If you are ready to start using the X1 instances in the US East (Northern Virginia), US West (Oregon), EU (Ireland), EU (Frankfurt), Asia Pacific (Tokyo), Asia Pacific (Singapore), or Asia Pacific (Sydney) Regions, please request access and we’ll get you going as soon as possible. We have plans to make the X1 instances available in other Regions and in other sizes before too long.

3-year Partial Upfront Reserved Instance Pricing starts at $3.970 per hour in the US East (Northern Virginia) Region; see the EC2 Pricing page for more information. You can purchase Reserved Instances and Dedicated Host Reservations today; Spot bidding is on the near-term roadmap.

Here are some screen shots of an x1.32xlarge in action. lscpu shows that there are 128 vCPUs spread across 4 sockets:

On bootup, the kernel reports on the total accessible memory:

The top command shows a huge number of running processes and lots of memory:

Ready for Enterprise-Scale SAP Workloads
The X1 instances have been certified by SAP for production workloads. They meet the performance bar for SAP OLAP and OLTP workloads backed by SAP HANA.

You can migrate your on-premises deployments to AWS and you can also start fresh. Either way, you can run S/4HANA, SAP’s next-generation Business Suite, as well as earlier versions.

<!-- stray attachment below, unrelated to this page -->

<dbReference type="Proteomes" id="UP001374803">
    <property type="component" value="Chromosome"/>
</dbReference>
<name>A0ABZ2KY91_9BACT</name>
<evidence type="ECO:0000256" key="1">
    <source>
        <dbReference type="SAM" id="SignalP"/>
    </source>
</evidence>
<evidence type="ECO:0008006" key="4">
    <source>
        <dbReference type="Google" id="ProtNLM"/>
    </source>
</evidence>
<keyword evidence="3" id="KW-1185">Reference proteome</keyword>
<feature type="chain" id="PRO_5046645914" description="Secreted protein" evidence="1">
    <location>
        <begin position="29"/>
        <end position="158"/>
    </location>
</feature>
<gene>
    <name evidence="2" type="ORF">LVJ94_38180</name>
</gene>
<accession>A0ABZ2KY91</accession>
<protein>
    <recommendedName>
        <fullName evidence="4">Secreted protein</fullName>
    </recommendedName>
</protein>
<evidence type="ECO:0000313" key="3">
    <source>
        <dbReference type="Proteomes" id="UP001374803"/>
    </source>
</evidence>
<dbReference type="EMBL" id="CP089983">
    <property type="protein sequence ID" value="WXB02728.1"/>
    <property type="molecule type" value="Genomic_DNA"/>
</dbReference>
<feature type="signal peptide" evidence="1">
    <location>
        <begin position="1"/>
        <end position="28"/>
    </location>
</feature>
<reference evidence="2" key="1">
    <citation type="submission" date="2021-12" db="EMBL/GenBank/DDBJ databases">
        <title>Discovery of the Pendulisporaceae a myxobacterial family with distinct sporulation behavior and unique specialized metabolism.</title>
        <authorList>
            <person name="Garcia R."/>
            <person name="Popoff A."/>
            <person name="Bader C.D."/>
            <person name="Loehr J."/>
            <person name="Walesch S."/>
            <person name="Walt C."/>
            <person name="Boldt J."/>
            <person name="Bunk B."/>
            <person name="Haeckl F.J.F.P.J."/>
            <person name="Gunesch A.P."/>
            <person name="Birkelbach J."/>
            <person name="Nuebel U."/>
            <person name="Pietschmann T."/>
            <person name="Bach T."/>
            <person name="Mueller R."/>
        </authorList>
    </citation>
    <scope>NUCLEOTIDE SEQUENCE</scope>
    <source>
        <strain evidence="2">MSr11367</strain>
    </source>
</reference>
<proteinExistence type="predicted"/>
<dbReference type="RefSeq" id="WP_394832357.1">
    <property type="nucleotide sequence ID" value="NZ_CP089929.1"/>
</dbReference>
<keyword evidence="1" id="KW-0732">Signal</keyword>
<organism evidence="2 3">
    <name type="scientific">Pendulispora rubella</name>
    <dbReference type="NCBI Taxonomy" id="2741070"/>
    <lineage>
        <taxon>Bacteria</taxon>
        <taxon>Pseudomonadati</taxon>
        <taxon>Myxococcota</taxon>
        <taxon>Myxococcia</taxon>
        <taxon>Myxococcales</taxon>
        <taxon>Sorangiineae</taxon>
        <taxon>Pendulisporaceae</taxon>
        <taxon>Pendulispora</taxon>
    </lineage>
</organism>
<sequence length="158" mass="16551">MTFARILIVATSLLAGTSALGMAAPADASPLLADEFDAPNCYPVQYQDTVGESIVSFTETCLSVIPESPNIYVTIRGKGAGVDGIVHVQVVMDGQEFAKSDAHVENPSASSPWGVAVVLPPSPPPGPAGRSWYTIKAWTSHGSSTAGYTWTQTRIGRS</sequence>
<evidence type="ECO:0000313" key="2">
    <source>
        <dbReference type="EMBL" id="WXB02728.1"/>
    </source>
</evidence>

Many AWS customers are currently running HANA in scale-out fashion across multiple R3 instances. Many of these workloads can now be run on a single X1 instance. This configuration will be simpler to set up and less expensive to run. As I mention below, our updated SAP HANA Quick Start will provide you with more information on your configuration options.

Here’s what SAP HANA Studio looks like when run on an X1 instance:

You have several interesting options when it comes to disaster recovery (DR) and high availability (HA) when you run your SAP HANA workloads on an X1 instance. For example:

  • Auto Recovery – Depending on your RPO (Recovery Point Objective) and RTO (Recovery Time Objective), you may be able to use a single instance in concert with EC2 Auto Recovery.
  • Hot Standby – You can run X1 instances in 2 Availability Zones and use HANA System Replication to keep the spare instance in sync.